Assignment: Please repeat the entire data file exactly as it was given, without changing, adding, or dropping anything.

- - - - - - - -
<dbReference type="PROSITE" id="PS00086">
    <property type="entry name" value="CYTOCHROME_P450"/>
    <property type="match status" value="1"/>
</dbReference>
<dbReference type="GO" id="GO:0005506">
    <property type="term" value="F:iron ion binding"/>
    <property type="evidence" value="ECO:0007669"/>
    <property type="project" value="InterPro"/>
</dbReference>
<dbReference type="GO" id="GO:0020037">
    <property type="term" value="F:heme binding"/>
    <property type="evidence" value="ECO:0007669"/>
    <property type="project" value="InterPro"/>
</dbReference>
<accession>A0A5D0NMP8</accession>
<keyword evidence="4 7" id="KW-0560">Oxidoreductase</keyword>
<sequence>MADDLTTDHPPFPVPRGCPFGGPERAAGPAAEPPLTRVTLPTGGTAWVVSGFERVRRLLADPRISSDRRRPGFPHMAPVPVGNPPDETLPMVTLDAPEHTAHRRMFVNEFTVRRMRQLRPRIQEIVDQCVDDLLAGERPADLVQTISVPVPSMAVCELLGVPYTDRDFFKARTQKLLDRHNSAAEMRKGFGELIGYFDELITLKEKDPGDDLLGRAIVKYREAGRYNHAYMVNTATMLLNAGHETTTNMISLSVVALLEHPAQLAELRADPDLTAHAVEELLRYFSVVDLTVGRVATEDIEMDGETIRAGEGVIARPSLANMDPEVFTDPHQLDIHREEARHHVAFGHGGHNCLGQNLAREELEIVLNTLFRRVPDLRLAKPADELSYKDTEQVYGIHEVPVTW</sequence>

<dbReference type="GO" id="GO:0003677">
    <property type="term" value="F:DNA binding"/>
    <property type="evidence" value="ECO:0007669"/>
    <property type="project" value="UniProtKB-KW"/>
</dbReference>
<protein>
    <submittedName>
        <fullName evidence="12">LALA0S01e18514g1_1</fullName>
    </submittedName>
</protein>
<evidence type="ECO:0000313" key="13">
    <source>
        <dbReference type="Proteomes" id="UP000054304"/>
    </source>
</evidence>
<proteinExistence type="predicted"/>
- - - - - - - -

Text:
<dbReference type="PROSITE" id="PS00086">
    <property type="entry name" value="CYTOCHROME_P450"/>
    <property type="match status" value="1"/>
</dbReference>
<dbReference type="GO" id="GO:0005506">
    <property type="term" value="F:iron ion binding"/>
    <property type="evidence" value="ECO:0007669"/>
    <property type="project" value="InterPro"/>
</dbReference>
<dbReference type="GO" id="GO:0020037">
    <property type="term" value="F:heme binding"/>
    <property type="evidence" value="ECO:0007669"/>
    <property type="project" value="InterPro"/>
</dbReference>
<accession>A0A5D0NMP8</accession>
<keyword evidence="4 7" id="KW-0560">Oxidoreductase</keyword>
<sequence>MADDLTTDHPPFPVPRGCPFGGPERAAGPAAEPPLTRVTLPTGGTAWVVSGFERVRRLLADPRISSDRRRPGFPHMAPVPVGNPPDETLPMVTLDAPEHTAHRRMFVNEFTVRRMRQLRPRIQEIVDQCVDDLLAGERPADLVQTISVPVPSMAVCELLGVPYTDRDFFKARTQKLLDRHNSAAEMRKGFGELIGYFDELITLKEKDPGDDLLGRAIVKYREAGRYNHAYMVNTATMLLNAGHETTTNMISLSVVALLEHPAQLAELRADPDLTAHAVEELLRYFSVVDLTVGRVATEDIEMDGETIRAGEGVIARPSLANMDPEVFTDPHQLDIHREEARHHVAFGHGGHNCLGQNLAREELEIVLNTLFRRVPDLRLAKPADELSYKDTEQVYGIHEVPVTW</sequence>

<dbReference type="GO" id="GO:0003677">
    <property type="term" value="F:DNA binding"/>
    <property type="evidence" value="ECO:0007669"/>
    <property type="project" value="UniProtKB-KW"/>
</dbReference>
<protein>
    <submittedName>
        <fullName evidence="12">LALA0S01e18514g1_1</fullName>
    </submittedName>
</protein>
<evidence type="ECO:0000313" key="13">
    <source>
        <dbReference type="Proteomes" id="UP000054304"/>
    </source>
</evidence>
<proteinExistence type="predicted"/>